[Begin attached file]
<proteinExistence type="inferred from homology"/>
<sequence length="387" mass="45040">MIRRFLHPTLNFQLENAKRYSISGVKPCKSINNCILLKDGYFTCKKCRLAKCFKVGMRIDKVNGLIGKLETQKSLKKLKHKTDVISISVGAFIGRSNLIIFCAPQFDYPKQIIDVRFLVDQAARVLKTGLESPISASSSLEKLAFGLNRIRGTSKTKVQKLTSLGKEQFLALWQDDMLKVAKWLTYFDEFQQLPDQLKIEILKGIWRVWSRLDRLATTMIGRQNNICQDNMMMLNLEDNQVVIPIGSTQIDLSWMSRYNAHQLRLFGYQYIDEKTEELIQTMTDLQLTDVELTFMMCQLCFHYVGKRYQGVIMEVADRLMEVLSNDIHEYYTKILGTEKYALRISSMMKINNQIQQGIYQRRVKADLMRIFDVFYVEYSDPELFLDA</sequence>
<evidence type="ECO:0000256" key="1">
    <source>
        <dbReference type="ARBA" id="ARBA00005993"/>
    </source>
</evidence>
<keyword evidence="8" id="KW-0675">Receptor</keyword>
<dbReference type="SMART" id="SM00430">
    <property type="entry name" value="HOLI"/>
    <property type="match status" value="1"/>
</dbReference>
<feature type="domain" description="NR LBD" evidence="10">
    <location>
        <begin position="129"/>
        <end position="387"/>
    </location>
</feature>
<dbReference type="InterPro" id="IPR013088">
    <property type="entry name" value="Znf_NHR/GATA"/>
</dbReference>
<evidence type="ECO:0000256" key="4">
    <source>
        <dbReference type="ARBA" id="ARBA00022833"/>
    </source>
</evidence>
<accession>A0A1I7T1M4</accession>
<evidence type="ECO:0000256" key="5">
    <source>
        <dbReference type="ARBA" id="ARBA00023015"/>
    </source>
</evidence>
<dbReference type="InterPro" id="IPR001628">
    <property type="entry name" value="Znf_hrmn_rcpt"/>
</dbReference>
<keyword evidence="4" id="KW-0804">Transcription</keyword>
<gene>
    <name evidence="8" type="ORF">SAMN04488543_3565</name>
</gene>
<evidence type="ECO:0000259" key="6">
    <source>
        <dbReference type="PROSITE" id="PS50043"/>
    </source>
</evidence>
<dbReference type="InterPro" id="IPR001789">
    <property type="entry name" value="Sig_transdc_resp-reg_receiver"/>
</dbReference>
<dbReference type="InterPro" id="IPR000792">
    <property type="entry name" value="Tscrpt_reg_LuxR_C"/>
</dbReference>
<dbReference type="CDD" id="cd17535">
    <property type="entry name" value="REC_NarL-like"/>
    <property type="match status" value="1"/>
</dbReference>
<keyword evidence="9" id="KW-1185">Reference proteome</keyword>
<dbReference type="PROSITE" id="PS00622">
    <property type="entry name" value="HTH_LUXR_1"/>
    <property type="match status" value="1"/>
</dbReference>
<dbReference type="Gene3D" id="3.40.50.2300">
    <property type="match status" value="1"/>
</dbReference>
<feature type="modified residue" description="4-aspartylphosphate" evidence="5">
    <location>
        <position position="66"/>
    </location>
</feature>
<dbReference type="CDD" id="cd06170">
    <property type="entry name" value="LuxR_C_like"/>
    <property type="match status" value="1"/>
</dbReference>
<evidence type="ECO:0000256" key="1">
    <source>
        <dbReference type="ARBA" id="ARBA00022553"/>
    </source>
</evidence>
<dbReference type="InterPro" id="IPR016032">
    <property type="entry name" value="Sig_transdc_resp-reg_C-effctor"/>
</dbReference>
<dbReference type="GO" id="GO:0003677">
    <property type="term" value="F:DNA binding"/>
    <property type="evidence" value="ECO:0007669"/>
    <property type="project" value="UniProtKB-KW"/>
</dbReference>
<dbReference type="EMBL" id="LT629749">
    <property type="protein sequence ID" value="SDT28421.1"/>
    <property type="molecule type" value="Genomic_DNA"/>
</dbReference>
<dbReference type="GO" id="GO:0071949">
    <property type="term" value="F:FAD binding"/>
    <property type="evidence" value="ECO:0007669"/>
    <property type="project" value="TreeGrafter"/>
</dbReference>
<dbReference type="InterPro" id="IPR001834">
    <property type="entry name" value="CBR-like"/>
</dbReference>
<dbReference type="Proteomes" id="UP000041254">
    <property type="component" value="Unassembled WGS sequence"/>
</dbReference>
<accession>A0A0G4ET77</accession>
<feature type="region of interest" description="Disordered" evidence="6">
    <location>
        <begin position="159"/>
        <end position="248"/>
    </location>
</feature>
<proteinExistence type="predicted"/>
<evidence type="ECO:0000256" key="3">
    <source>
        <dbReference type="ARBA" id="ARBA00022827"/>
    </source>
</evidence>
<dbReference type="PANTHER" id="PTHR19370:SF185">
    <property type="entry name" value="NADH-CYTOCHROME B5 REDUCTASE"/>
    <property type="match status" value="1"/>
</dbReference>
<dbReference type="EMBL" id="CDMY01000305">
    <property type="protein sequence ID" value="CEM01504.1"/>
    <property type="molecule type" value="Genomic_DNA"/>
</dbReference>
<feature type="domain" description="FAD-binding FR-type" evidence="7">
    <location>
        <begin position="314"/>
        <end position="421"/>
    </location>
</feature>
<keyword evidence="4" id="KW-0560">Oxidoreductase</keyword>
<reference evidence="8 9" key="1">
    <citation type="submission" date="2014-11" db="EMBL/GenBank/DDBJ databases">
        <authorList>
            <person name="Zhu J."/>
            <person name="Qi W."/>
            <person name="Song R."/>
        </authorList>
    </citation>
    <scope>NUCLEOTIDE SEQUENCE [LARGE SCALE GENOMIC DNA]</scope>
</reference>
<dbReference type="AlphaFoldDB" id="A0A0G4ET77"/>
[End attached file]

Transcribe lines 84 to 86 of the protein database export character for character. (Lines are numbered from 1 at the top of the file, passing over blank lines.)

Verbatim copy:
</dbReference>
<dbReference type="EMBL" id="LT629749">
    <property type="protein sequence ID" value="SDT28421.1"/>